Carl Horowitz


Would you believe it?  Al Sharpton’s newest role – full-time anchorman – is now a reality.  The New York City-based black activist, minister and former presidential candidate launched his MSNBC-TV news talk show, “PoliticsNation,” on Monday, August 29, six days after he was tapped for the 6-7 P.M. (EST) weeknight slot vacated in late July by Cenk Uygur. 

The announcement wasn’t unexpected.  Sharpton frequently had substituted for Uygur.  And MSNBC’s parent company, Comcast Corp., for years has been a generous donor to Sharpton’s nonprofit group, National Action Network (NAN).  More than a few observers, like Wayne Barrett (and myself), see a connection, and with good reason.  It strains the imagination that a major affiliate of the NBC family would elevate Sharpton, with a palpable history of demagoguery and financial chicanery, to top-tier media host in absence of some quid pro quo arrangement.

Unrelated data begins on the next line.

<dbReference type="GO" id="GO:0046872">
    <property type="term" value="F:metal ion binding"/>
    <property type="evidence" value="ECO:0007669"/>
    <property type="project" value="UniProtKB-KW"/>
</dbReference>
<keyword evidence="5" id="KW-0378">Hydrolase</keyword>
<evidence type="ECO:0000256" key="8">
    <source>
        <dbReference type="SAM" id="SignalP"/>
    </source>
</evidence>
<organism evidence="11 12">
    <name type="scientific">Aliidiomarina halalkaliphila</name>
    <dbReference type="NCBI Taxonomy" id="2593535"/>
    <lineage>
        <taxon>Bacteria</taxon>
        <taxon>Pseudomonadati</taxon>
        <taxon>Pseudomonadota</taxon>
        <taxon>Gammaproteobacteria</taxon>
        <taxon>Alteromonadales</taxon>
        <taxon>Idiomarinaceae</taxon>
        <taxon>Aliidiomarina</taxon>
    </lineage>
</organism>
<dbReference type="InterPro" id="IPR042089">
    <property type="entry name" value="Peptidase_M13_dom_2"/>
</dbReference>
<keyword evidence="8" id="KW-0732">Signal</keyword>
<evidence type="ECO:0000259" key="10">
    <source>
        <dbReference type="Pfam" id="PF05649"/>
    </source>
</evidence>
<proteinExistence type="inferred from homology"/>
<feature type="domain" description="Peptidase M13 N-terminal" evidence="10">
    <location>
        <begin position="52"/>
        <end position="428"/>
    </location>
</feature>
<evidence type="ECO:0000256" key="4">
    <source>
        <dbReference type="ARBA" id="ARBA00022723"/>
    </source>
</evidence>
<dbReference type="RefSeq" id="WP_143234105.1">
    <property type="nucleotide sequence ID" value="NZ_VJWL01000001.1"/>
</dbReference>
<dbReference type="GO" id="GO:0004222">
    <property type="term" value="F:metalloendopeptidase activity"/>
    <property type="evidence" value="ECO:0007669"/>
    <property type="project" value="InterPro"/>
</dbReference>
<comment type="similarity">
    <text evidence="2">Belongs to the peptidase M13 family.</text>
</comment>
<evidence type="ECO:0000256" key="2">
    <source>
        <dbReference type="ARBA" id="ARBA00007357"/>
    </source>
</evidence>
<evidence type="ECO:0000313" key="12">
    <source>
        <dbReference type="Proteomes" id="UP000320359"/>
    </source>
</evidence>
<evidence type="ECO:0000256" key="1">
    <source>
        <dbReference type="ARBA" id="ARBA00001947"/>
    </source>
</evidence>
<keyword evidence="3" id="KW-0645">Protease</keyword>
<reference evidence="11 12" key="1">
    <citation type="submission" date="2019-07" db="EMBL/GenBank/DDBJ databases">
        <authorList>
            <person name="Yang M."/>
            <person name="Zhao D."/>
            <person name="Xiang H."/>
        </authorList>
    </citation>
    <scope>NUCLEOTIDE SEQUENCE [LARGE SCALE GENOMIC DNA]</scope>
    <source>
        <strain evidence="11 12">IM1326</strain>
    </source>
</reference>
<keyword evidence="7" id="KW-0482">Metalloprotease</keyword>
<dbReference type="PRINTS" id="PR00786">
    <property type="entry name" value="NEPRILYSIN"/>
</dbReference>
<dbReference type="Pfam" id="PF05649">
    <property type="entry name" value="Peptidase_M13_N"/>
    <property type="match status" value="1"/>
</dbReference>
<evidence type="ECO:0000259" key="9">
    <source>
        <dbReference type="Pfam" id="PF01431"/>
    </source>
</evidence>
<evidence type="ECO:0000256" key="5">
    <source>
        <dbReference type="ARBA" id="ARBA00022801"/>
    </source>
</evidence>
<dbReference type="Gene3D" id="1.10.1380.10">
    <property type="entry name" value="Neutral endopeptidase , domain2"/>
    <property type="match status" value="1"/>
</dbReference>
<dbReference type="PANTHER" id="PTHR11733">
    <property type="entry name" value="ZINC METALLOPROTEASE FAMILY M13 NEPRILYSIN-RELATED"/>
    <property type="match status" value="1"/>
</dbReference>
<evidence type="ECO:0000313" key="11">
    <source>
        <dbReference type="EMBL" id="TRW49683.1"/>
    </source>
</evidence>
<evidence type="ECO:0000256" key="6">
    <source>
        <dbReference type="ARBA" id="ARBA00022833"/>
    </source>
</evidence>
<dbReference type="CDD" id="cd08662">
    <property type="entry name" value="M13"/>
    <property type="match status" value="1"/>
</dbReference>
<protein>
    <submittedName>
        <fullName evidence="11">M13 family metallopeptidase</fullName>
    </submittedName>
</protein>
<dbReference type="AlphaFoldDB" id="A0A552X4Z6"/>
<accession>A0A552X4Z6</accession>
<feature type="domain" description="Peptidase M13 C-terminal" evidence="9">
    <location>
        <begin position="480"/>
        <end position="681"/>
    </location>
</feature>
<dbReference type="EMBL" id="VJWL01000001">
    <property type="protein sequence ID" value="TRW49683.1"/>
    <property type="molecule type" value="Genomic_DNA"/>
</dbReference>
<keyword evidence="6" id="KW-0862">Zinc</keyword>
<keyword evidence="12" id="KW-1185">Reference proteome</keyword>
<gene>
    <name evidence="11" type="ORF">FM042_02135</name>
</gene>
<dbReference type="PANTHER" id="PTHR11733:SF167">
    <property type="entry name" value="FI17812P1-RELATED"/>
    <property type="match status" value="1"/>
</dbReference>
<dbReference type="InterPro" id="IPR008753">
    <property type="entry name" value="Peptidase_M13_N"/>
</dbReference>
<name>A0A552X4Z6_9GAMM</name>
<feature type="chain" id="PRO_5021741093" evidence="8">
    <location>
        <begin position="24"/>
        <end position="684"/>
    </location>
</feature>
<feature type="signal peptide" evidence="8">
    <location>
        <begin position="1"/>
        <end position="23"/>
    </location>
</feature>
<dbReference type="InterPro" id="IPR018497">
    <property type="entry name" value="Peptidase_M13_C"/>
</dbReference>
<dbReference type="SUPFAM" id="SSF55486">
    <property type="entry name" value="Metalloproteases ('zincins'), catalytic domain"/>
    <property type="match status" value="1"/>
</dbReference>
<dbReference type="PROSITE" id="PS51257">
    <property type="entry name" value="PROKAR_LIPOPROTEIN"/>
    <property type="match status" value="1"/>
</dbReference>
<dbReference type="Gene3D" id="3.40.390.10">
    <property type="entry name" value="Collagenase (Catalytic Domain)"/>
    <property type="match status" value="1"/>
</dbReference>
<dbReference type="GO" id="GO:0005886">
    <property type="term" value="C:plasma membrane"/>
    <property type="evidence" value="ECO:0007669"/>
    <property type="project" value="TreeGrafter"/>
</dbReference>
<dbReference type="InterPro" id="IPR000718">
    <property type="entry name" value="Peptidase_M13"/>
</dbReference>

Yes, I know.  Reverend Sharpton was a presidential candidate in 2004.  And for years he’s hosted his own syndicated radio show, “Keeping It Real.”  But nightly news anchorman – that’s a career move that would have surprised even diehard cynics only a few years ago.  The issue now is whether his nightly presence on the screen has staying power and whether his hiring represents another case of corporate surrender in the name of “civil rights.”  About the latter issue, much needs to be said.          

Carl Horowitz

Carl F. Horowitz is director of the Organized Labor Accountability Project of the National Legal and Policy Center, a Gold Partner organization dedicated to promoting ethics in American public life.
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